The planning and utilization of the grants are dependent on the decision at the Gram Sabha/Local self-governance level. For inclusion of school-level WASH improvement action points in Panchayat planning, the SAP process was followed with situational analysis, priorities, and plan with the estimate, and then it was presented to the local self-governance body – i.e., Panchayat or Gram Panchayat (GP) to consider and include in Gram Panchayat Development Plans (GPDP). (‘Panchayat’ means an institution of self-government constituted under article 243B (Article 243(b) in The Constitution of India 1949), for the rural areas – it is the lowest governing institution for rural areas in India), it acts as the executive committee of the village general body (i.e., Gram Sabha). The Gram Sabha means a body consisting of persons registered in the electoral rolls relating to a village comprised within the area of Panchayat at the village level. The Gram Sabha is the fulcrum and general body of the Panchayati Raj and village development. People use the forum of the Gram Sabha to discuss local governance and development and make need-based plans for the village.
The Panchayat implements development programs under the overarching mandate, supervision, and monitoring of the Gram Sabha. All decisions of the Panchayat are taken through the Gram Sabha (Village Meeting) and no decision is official and valid without the consent of the Gram Sabha. The members of the GP are elected by the Gram Sabha. The School SAP were placed before GP to consider and include in GPDP. Furthermore, UNICEF helped in mobilizing funds for the SAPs from various government partners, CSOs, and through corporate social responsibility (CSR). Government funding, such as that for local community schemes example Tribal area development funds, District Mineral funds, etc., was also leveraged. The latter funding mechanism, overseen by rural governance bodies, was often allocated for operations and maintenance of school WASH structures in each school, in order to make it a priority for communities.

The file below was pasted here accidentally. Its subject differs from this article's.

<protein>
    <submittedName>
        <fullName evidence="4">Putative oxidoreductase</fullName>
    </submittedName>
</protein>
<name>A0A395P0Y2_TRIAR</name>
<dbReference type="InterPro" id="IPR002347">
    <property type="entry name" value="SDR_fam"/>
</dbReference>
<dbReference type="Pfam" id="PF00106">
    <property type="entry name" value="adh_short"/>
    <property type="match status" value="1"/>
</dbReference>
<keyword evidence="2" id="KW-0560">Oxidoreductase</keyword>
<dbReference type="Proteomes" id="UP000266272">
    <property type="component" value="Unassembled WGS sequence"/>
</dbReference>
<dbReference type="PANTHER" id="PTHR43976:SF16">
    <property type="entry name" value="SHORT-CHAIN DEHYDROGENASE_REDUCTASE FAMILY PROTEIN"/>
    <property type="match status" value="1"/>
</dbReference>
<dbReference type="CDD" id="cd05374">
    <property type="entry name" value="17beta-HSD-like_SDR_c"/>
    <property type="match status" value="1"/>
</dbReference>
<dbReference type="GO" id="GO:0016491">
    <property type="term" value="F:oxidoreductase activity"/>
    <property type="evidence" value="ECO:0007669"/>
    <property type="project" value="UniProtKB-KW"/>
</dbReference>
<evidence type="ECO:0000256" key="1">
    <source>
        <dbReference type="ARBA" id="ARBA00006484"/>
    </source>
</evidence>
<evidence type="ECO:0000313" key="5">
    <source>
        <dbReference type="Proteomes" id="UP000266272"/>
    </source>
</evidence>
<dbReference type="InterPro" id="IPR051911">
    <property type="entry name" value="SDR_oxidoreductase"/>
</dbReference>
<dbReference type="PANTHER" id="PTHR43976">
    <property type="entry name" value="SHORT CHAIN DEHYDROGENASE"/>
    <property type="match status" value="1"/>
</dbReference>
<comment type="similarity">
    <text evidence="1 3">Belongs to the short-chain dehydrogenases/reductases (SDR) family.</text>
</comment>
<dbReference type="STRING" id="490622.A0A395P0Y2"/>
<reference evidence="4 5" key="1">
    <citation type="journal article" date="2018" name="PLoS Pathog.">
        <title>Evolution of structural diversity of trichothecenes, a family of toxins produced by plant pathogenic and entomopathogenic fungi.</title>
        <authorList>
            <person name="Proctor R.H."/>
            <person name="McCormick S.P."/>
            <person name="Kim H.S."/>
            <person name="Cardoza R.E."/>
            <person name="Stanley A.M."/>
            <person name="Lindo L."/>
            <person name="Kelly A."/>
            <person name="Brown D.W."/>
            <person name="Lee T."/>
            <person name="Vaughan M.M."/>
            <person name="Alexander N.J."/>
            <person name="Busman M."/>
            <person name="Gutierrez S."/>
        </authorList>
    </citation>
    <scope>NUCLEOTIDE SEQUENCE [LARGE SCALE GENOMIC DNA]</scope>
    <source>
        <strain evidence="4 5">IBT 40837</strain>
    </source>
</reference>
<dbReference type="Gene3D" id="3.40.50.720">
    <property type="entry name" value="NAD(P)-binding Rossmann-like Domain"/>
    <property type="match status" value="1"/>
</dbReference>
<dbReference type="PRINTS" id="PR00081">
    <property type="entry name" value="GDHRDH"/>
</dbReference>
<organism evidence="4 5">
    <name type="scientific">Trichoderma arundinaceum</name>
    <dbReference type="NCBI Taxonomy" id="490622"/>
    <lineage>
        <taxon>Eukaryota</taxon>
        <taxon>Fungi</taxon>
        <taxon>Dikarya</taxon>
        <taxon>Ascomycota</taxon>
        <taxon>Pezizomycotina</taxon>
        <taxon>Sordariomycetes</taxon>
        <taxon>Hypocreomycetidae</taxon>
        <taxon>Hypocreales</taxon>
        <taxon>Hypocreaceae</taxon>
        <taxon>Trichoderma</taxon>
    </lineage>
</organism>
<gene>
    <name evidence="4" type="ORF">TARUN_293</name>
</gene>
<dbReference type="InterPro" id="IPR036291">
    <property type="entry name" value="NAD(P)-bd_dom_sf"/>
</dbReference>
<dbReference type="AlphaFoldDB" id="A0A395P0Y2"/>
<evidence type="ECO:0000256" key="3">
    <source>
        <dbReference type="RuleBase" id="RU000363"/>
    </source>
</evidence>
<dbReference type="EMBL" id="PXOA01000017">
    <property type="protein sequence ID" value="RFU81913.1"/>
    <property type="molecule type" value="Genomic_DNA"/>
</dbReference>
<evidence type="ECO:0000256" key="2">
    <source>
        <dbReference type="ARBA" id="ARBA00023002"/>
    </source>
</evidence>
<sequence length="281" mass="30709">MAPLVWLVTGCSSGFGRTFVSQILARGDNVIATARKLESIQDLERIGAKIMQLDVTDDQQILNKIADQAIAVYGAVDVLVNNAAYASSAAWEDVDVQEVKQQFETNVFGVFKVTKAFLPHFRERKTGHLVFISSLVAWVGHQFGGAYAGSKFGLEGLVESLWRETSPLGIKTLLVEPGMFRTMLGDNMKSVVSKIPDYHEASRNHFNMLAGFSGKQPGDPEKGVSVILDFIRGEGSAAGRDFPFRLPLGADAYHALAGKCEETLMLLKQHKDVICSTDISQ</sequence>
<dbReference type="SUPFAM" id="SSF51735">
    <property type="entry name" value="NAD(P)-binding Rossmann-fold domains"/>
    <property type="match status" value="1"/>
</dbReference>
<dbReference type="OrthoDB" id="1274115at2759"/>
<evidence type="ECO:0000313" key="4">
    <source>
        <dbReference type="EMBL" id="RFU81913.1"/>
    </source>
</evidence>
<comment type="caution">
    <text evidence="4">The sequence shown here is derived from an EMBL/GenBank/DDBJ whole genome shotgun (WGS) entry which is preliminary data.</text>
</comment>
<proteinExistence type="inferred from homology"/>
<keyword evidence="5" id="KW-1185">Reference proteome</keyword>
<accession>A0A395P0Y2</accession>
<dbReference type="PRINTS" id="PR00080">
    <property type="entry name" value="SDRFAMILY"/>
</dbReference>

Overall, school-based WASH interventions variously aim to: (i) reduce the incidence of diarrhea and other hygiene-related diseases; (ii) improve school enrollment, school performance, and attendance; and (iii) influence hygiene practices of parents and siblings whereby children act as agents of change in their households and communities (McMichael 2019). With similar objectives, and to provide an impetus to schools to fortify WASH facilities, the Government of Odisha announced the Odisha Swachh Vidyalaya Puraskar to acknowledge and support WASH compliance in schools. After the state announced the award initiative in mid-2019, altogether, 58,553 schools enrolled themselves in the self-reported assessment. As per baseline findings, 13,491 schools earned 1- and 2-stars (OSEPA 2019). Five thousand of these 1- and 2-star schools were supported in developing SAPs for the year, with the aim of having each school meet higher benchmarks by the end-of-year assessment.
To ensure the continuous and effective monitoring for the implementation of SAPs by the field implementation partners like CSO and schools, a monthly monitoring tool was developed to track the progress of action plans. The partners have used the school network of teachers, and cluster coordinators and coordinated with block officials to track the periodic progress. The SNA analysis of key stakeholders has highlighted that community representatives and school-level stakeholders have a prime role in the success of the entire process followed by support from the cluster, block, and district-level stakeholders in the overall planning, Implementation, and monitoring of the program. Based on the partner's report, tracked on a monthly basis, over 4,000 schools with SAPs have gained improved access to WASH, thereby moving from 1- and 2-star to 3-star and greater (Figure 3). One thousand schools were unable to leverage necessary resources to progress forward in the ranking system, even with SAPs in place, as limited resource availability at local self-governance level on other development priorities.